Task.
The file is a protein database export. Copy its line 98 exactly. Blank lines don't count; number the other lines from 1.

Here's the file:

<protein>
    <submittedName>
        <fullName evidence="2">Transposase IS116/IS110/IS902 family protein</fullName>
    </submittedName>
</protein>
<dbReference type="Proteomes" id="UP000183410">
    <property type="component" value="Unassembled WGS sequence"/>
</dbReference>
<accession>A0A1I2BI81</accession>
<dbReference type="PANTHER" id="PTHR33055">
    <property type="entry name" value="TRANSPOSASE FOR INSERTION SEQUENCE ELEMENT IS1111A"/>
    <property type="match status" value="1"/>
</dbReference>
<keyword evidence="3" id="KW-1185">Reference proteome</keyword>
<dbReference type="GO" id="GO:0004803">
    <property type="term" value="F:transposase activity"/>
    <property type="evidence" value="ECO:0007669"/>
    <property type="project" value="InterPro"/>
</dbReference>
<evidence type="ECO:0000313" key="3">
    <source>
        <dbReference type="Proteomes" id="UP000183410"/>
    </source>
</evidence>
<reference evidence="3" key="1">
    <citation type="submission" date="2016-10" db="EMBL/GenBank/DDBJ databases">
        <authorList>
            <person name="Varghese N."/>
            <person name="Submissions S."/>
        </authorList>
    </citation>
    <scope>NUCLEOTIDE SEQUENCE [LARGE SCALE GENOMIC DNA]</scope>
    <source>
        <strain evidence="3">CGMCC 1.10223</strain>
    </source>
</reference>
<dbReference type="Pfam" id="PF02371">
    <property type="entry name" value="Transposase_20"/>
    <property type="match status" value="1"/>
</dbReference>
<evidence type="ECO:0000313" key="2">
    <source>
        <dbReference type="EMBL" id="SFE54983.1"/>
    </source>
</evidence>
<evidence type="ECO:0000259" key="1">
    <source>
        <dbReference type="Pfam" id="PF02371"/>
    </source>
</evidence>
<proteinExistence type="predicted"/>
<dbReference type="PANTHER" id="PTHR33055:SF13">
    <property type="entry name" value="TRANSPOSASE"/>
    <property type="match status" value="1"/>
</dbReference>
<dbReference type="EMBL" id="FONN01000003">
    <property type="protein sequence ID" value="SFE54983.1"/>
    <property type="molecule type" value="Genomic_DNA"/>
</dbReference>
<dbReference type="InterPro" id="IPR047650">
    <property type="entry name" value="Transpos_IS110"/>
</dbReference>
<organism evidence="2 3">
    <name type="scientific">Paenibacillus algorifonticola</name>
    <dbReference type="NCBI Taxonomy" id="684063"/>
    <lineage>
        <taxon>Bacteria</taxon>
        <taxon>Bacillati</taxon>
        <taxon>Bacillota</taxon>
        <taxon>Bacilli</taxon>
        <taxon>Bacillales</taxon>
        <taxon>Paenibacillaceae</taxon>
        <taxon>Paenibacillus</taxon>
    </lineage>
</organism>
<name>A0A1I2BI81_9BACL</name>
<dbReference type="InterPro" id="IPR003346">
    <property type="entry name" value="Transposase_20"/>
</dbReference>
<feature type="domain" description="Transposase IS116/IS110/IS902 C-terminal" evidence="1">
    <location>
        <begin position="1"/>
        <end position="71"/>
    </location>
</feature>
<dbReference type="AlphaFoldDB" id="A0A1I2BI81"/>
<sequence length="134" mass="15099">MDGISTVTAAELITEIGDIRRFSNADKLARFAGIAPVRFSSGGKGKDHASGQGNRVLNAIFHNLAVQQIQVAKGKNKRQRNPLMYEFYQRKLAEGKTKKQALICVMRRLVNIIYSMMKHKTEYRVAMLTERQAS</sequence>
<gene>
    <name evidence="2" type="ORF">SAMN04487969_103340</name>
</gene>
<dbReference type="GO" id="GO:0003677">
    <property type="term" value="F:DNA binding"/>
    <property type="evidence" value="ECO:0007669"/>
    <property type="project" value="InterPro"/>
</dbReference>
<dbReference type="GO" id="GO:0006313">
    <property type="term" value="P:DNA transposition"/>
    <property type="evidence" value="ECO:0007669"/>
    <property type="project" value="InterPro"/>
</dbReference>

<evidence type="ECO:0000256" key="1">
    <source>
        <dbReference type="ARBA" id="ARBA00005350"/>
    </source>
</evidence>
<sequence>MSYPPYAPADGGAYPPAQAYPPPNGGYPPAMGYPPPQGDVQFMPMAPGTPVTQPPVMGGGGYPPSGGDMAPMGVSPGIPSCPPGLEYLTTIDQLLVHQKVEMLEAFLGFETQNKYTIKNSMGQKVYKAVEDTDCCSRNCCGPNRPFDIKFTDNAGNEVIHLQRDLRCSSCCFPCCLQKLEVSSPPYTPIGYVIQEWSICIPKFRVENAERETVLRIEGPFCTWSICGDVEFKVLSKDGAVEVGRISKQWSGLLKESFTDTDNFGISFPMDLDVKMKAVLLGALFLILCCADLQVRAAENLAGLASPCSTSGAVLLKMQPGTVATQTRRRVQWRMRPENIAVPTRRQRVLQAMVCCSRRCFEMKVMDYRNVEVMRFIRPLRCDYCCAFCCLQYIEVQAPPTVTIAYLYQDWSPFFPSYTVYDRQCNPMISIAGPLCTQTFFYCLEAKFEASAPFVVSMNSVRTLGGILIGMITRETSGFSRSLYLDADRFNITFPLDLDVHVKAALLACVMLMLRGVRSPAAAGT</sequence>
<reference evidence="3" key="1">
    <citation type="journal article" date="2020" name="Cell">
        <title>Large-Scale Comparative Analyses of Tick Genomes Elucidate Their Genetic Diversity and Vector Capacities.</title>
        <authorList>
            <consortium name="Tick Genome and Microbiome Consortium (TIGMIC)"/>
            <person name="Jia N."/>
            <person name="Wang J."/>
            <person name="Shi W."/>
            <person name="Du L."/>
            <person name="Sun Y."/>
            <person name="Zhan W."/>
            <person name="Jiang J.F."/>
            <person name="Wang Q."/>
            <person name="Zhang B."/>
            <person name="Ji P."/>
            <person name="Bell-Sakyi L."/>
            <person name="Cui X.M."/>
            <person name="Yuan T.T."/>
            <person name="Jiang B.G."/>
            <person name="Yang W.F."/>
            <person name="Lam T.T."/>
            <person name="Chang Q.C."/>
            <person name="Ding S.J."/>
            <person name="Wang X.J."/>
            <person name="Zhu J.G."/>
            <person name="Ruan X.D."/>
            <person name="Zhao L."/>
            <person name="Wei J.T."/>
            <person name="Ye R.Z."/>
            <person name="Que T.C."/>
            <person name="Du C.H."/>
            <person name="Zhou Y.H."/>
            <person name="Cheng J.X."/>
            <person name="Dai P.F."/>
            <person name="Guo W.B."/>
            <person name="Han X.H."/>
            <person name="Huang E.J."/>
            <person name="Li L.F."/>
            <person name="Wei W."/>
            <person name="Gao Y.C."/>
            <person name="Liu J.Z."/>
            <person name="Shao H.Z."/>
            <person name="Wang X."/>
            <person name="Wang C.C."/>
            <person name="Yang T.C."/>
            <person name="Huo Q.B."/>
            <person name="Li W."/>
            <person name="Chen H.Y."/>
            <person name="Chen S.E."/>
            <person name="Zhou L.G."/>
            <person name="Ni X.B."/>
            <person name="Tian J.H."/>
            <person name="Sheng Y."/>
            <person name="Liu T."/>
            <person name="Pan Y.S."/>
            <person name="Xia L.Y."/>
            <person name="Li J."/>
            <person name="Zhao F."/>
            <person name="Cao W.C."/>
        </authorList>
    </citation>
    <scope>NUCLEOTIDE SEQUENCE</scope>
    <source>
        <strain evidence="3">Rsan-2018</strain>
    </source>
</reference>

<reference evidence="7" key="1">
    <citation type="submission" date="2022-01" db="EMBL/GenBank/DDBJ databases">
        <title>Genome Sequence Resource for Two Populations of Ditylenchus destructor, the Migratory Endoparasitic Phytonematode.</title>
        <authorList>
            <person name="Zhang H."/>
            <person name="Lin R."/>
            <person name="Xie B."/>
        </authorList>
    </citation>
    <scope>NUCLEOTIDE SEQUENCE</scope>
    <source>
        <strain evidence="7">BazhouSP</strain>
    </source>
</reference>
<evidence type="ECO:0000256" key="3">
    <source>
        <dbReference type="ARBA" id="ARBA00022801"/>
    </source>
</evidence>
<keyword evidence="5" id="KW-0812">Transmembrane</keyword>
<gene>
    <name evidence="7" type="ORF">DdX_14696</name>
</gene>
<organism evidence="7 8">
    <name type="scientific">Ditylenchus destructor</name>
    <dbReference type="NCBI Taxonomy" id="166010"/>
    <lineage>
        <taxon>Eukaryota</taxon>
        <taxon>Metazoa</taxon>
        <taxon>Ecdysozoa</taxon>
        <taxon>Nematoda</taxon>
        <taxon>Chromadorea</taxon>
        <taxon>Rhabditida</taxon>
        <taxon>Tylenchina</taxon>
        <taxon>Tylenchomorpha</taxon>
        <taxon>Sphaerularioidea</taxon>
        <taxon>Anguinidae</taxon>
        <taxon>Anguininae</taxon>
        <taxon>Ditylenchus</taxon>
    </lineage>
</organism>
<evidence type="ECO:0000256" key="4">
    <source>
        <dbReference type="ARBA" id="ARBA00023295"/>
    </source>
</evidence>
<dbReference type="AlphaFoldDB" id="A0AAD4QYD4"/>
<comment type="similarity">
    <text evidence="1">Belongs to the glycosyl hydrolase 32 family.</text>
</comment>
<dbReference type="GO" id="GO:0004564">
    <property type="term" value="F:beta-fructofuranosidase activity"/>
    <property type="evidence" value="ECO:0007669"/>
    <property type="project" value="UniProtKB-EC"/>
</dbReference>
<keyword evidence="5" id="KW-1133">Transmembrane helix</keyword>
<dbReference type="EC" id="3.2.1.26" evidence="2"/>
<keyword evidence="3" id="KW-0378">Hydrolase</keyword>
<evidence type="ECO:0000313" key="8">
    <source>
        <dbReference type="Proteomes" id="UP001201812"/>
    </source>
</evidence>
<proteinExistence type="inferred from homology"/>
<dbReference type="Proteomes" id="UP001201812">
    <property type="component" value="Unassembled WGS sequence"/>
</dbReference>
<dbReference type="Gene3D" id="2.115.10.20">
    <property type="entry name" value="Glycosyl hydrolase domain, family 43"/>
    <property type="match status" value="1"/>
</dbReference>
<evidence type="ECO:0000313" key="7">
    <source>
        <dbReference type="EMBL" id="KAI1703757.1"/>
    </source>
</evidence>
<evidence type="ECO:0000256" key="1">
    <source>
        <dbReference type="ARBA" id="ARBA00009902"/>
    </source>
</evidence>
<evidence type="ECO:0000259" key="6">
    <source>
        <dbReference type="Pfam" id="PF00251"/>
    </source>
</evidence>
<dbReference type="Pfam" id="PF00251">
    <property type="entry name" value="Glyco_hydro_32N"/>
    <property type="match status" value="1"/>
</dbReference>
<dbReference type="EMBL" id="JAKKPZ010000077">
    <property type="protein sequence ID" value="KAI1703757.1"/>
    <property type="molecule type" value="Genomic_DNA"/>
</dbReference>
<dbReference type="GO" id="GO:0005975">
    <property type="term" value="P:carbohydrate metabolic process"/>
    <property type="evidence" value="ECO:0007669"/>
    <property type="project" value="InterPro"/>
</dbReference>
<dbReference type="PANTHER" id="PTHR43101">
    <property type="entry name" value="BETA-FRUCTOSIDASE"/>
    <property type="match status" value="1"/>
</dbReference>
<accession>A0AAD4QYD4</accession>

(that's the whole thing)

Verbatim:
    <property type="evidence" value="ECO:0007669"/>